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As many as 30,000 fugitive slaves reached freedom in Canada from the Southern United States within the years before the Civil War. Fugitives were aided by sympathetic people along the Underground Railroad, and 300 were led by American abolitionist Harriet Tubman who made St. Catharines, Ontario her home base to build a network of supporters, and for her 19 trips from Maryland to Ontario. However, the history taught about the Underground Railroad often stops at the border because so many educators lack information about the lives of newly settled Black Canadians. What happened to them? Some contemporary issues of Black Canadians are rooted in this journey North. Through a discussion with Ontario Black History Society's President and Black Canadian history curriculum consultant, Natasha Henry, this webinar will provide context for the diverse Black experiences in Canada from historical experiences to the present day. Participants will receive resources, websites, and lesson plans to bring back to their classroom.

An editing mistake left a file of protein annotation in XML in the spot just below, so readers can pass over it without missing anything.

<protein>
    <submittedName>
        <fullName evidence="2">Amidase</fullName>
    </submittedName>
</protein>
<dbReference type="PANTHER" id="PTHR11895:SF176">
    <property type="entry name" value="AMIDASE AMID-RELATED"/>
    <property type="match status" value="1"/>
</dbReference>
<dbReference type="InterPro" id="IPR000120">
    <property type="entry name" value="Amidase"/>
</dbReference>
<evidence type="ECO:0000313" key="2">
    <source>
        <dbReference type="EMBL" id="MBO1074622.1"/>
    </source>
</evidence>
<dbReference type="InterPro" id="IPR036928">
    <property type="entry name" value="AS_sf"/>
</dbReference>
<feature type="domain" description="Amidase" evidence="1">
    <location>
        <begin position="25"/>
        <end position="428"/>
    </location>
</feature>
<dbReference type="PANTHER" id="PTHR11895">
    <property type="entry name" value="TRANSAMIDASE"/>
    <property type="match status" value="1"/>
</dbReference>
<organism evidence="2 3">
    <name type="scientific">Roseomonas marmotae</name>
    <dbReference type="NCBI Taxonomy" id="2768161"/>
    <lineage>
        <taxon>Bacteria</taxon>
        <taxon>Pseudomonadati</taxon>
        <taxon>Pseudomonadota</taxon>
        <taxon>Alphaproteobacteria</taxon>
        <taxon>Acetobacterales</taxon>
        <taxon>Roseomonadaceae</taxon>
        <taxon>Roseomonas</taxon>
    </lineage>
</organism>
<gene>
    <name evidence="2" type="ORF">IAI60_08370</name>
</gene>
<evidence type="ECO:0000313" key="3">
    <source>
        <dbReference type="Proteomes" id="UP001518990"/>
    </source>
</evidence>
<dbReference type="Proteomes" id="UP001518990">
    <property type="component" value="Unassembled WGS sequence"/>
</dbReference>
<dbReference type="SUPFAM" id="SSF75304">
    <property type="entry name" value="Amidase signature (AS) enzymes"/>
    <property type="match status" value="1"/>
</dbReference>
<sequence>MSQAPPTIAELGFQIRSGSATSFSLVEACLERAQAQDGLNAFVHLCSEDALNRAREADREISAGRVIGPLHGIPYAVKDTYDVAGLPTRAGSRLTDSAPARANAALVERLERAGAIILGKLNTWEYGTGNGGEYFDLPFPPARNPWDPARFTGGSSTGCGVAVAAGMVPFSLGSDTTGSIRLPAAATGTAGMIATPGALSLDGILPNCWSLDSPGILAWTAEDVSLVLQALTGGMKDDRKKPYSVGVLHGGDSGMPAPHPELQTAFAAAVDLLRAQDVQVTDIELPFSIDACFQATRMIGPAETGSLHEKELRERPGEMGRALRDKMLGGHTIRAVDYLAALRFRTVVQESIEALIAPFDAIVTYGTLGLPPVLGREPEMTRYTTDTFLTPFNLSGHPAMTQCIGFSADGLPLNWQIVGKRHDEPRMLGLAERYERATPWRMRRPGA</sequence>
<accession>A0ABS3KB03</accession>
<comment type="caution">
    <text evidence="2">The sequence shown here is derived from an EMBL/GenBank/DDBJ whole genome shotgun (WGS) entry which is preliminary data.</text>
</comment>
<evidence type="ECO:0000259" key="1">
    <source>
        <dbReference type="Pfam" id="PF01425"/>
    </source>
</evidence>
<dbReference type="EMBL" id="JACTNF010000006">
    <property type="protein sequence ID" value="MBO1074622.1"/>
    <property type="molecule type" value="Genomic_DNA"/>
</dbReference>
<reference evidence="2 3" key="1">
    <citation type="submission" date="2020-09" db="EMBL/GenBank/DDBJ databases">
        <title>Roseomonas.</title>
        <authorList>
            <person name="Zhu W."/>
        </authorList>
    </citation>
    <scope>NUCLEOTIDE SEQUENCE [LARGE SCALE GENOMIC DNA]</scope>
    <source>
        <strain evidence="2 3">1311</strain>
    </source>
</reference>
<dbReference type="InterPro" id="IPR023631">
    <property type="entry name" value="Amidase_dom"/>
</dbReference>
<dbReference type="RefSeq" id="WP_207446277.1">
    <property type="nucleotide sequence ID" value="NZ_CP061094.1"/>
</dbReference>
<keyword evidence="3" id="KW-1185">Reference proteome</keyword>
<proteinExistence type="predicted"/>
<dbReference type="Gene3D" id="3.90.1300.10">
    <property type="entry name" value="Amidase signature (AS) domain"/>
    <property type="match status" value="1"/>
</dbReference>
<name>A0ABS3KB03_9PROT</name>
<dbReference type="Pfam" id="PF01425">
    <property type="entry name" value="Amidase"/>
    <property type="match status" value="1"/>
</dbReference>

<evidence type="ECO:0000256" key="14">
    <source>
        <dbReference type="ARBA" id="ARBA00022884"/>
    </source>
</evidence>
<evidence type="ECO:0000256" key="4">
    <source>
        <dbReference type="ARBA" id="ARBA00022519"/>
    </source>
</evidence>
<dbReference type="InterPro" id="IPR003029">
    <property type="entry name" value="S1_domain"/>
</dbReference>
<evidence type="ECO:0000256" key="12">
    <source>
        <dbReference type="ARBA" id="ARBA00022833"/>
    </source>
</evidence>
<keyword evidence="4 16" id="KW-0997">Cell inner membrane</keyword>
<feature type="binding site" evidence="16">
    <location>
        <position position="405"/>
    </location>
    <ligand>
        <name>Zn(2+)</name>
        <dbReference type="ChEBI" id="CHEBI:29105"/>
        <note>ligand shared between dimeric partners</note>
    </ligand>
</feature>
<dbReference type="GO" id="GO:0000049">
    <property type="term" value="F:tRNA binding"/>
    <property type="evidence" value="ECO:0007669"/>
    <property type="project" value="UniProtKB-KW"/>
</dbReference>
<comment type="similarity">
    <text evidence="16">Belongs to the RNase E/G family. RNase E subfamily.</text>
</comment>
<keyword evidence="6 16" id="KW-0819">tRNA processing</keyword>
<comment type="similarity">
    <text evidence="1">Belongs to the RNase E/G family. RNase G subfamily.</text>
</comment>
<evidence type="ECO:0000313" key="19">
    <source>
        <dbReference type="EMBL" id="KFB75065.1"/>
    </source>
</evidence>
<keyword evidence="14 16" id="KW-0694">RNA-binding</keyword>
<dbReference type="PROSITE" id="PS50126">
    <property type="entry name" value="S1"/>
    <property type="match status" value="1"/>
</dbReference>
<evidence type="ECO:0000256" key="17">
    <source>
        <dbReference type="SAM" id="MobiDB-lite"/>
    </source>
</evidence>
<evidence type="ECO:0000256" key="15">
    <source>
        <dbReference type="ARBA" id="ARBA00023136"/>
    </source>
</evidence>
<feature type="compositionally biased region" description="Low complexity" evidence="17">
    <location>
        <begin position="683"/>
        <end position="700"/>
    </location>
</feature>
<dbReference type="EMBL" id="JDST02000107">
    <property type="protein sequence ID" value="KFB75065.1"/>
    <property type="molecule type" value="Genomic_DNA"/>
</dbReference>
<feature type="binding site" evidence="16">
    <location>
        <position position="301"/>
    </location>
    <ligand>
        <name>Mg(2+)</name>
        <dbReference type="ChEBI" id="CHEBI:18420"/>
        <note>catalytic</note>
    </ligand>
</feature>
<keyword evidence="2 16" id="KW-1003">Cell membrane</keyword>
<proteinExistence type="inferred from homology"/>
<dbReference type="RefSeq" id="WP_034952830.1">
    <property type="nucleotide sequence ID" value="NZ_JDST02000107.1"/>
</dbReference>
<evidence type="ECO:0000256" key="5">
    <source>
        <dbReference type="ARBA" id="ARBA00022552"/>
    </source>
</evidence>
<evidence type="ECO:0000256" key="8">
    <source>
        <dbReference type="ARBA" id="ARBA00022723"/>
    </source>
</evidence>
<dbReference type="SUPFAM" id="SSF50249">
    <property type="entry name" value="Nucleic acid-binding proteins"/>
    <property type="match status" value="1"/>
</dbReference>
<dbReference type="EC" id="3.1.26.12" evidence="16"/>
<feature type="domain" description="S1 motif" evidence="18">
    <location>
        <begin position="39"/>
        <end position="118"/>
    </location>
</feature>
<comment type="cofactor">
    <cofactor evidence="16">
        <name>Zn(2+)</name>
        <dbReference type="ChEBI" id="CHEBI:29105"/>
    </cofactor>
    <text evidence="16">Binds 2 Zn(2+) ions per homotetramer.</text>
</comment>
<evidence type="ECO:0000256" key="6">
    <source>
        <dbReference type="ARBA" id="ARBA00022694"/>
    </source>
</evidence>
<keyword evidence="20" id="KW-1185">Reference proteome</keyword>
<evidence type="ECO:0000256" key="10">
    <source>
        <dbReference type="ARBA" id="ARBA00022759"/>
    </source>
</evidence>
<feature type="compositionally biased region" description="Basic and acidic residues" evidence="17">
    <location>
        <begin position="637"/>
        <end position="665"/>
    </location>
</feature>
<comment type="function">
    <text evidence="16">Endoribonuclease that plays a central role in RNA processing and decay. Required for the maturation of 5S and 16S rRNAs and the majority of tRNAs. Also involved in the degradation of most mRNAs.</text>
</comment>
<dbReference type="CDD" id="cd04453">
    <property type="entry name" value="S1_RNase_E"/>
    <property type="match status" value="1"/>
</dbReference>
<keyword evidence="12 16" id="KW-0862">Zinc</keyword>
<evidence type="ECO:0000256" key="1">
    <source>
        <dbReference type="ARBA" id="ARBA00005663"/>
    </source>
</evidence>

Natasha Henry is an educator, historian, and curriculum consultant, specializing in the development of learning materials that focus on the African Diasporic experience. She is the author of Firsts (2014), which was awarded the Gold Medal Moonbeam Children's Book Awards for Multicultural Non-Fiction as part of the Sankofa Black Heritage Collection. Natasha is also the author of The African Diaspora (2015), Early Societies: Africa, China, and Europe (2013), Talking About Freedom: Celebrating Freedom in Canada (January 2012), and Emancipation Day: Celebrating Freedom in Canada (June 2010). Natasha has contributed several entries to the Canadian Encyclopedia on African Canadian history. She has developed the educational resources for several exhibits and web-based projects on the Black experience in Canada, including the Harriet Tubman Institute's We Stand on Guard for Thee: Teaching and Learning the African Canadian Experience in the War of 1812 and the CBC miniseries The Book of Negroes. She recently completed Masters Major Research Project, Lend me Your Ear: the Voice of Early African Canadian Communities in Ontario through Petitions, which investigates the current state of the teaching of African Canadian history in elementary and secondary public schools. Her MRP includes a curriculum unit developed around six petitions penned by individuals and groups of African Canadians with the intent of bringing the voices, opinions, and experiences of African Canadians into classrooms, as a way to model how the African Canadian counter-narrative can be incorporated within the existing curricular framework. Natasha Henry is currently completing a Ph.D. in History at York University, researching the enslavement of African people in early Ontario. Through her various professional, academic, and community roles, Natasha's work is grounded in her commitment to research, collect, preserve, and disseminate the histories of Black Canadians through the website she maintains, Teaching African Canadian History.